Thanks to social media, audience responses and reactions are much easier to measure. Twitter and Instagram users were quick to react to the all-white casting at Vêtements, shaming the fashion press for praising the show. It's no longer possible for the industry to turn a blind eye.
The opinion of Sarah Doukas, the founder and Managing Director of Storm Management and the woman who famously discovered Kate Moss in an airport, is that this dialogue is giving power back to the models. 'The landscape is now defined as much by the individuals, their personalities and their relationships with their audiences as it is by the communication strategies of the brands. The medium has become as important as the message.' France Chiacchio, Director of Elite Model Management London wants his clients to feel free to stand out. 'We push our models a lot to voice their opinion and show their colours and views.'
Scully has noticed the shift. 'Social media was a way for models to break the past mould of what was just faceless, bodiless and personality-less, and save careers that were stalling because they were not the flavour of the month. The rise of social media has made people realise they were missing the bigger picture,' he explains.
'The stylist of the moment may want the zombie girl off the Yves Saint Laurent runway but a magazine reader does not and can't relate. Kate Upton created herself on social media, Kendall Jenner and Gigi Hadid would not exist without it. Karlie Kloss and Joan Smalls extended their careers with it. Social media gave the model the control of her career back that she lost to stylists and celebrities.'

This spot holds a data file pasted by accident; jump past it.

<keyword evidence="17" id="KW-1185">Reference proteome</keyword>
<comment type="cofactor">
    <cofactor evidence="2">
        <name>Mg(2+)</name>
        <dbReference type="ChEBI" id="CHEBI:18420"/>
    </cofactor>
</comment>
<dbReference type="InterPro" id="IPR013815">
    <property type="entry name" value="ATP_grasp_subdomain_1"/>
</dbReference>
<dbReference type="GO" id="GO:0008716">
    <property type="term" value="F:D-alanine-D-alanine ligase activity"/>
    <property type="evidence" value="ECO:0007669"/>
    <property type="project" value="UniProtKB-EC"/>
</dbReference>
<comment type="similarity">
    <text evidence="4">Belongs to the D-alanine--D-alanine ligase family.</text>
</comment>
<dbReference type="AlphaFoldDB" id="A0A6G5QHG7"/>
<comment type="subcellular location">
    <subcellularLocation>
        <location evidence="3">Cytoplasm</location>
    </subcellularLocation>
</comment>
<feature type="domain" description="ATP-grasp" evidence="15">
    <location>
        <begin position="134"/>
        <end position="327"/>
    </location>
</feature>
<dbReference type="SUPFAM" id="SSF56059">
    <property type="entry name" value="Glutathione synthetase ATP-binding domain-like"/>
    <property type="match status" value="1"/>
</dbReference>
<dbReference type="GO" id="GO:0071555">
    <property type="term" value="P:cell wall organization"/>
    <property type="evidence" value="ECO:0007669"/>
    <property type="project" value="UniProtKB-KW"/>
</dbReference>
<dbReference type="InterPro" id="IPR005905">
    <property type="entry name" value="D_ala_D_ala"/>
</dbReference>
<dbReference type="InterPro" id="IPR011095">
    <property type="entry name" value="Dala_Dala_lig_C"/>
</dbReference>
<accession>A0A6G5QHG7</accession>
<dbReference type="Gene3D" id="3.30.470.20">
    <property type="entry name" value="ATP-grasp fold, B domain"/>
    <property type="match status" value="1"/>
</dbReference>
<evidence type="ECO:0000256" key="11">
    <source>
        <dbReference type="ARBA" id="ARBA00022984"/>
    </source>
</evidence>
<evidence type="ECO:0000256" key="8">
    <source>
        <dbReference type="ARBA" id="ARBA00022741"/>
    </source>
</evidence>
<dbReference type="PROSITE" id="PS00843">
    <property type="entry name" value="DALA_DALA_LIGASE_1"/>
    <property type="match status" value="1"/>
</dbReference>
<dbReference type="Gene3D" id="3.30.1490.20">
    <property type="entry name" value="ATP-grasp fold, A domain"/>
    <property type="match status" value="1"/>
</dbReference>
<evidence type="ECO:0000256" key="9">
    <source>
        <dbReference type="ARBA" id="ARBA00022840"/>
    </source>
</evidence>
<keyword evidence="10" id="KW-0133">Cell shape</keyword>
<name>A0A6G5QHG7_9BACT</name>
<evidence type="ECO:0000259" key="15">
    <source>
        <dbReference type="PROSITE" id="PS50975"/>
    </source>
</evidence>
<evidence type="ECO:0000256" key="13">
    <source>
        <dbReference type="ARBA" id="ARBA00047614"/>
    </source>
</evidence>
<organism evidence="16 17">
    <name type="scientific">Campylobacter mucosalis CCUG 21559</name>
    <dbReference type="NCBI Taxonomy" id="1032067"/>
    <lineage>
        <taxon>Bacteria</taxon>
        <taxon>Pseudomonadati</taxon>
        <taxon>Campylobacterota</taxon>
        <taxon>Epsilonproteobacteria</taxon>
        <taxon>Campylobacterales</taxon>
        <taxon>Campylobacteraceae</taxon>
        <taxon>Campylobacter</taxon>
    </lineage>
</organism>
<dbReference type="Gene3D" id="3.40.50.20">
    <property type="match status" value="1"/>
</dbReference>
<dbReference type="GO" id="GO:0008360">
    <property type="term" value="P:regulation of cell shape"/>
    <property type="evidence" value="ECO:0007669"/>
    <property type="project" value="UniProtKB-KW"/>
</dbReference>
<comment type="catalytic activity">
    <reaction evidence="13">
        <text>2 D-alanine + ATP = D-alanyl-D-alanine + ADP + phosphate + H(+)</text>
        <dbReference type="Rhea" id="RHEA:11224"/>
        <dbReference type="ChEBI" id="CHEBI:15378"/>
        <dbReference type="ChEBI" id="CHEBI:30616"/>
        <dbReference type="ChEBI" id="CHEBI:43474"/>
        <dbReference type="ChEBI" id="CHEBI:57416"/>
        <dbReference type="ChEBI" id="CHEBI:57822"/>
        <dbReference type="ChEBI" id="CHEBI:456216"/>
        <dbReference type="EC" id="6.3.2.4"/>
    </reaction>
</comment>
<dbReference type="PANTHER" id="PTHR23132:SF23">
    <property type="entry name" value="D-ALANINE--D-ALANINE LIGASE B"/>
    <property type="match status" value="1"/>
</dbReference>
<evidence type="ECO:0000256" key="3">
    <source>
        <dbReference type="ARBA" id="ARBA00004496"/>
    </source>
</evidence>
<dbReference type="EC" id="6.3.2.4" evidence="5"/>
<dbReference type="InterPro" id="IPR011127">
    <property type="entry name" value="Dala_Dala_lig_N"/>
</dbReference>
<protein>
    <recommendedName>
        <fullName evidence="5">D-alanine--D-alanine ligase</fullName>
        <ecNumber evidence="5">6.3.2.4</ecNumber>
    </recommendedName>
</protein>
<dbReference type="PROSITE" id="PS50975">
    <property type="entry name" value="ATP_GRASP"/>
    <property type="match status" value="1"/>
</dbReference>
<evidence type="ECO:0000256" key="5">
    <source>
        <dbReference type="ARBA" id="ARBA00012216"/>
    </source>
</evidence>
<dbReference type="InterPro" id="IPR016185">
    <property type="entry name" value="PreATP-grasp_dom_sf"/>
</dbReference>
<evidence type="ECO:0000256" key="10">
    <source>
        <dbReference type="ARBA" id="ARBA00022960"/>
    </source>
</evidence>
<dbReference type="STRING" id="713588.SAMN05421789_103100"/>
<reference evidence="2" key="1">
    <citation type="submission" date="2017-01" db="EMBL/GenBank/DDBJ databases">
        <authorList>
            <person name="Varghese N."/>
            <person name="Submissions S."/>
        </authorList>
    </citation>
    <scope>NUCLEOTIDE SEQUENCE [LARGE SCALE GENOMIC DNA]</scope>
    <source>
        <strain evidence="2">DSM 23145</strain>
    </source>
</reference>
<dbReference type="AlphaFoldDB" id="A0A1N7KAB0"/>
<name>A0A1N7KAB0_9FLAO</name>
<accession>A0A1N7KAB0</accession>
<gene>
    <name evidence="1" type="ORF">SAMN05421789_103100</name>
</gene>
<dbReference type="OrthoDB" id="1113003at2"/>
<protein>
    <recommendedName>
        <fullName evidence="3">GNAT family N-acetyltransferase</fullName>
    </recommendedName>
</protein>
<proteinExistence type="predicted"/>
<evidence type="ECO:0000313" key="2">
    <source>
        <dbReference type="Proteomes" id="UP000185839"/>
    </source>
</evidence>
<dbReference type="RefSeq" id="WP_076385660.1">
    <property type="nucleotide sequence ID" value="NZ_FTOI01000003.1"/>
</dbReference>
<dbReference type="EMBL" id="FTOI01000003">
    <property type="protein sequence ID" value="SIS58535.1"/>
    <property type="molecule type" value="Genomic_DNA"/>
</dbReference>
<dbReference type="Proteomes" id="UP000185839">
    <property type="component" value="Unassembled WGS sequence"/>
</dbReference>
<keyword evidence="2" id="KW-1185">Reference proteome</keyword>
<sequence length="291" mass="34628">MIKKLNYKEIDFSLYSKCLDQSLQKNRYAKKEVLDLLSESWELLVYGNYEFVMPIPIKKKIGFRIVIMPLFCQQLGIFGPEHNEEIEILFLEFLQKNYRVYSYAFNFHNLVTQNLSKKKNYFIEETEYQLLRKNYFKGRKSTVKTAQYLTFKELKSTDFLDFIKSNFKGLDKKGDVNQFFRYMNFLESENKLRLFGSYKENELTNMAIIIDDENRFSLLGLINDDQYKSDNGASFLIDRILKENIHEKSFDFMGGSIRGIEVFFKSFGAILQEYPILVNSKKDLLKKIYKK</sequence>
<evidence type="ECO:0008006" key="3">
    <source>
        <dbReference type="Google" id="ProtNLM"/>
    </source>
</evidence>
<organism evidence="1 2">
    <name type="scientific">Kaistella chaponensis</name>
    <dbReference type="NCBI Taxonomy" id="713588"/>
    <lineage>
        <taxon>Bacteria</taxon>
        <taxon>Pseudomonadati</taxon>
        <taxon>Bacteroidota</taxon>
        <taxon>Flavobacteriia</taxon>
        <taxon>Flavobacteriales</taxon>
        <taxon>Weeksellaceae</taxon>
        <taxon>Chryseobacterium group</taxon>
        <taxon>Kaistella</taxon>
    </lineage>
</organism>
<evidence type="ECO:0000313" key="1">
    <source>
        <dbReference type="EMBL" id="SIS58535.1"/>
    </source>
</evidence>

That's given way to its own pressures. Long gone are the 'supermodel' days where Linda Evangelista wouldn't get out of bed for less than £10,000, as she famously quipped at the height of her fame. Today most brands won't sign a contact unless a girl has more than 10,000, or even 100,000 followers on their Instagram.
Still, the power balance is more complex than before. Look back to the Noughties, pre-social media and comment culture: the look of models was overwhelmingly homogeneous. Doukas explains, 'The early Noughties was the high-water mark of print advertising and the highly photogenic Slavic look predominated. But today, thanks to the element of personality which social media has brought, there is a much greater diversity of looks.
Models now have a real opportunity to be heard, so the road to success has become much broader.' Chiacchio sees that in the models featured on the cover of August ELLE: 'Each and every girl has such a different personality from each other and the most opposed life stories and paths, yet somehow they are all united by one passion. You can feel in the energy they give out in the shoot; it's about more than looks. It's about being a strong individual with charisma and ton of interests. Humour and is what makes the difference.'
Activist Bethann Hardison, a model in the Seventies and later a model agent, was rewarded for her work in championing diversity by the prestigious Council of Fashion Designers of America (CFDA). Her mantra is simple: 'Let the model model,' she says. 'At the end of the day, that's what we're here for. When we get on the runway we want to show who we are, show you what we've got and show how we can best express the clothes.'
She remembers the rise of the 'Slavic' look Doukas mentions and blames it on two factors: the rise of casting directors who were looking for a 'blank slate' kind of beauty, as well as the increasing regularity of the runway format. 'The power was no longer with the designers or even the model agencies, but with the stylists and the casting directors. Around the late-Nineties, eastern Europe opened up so broadly and the fashion model became this particular image. No one was interested in developing a girl. The casting director's job became just about finding new girls and new faces for the stylists. Eastern Europe offered a constant source,' she explains.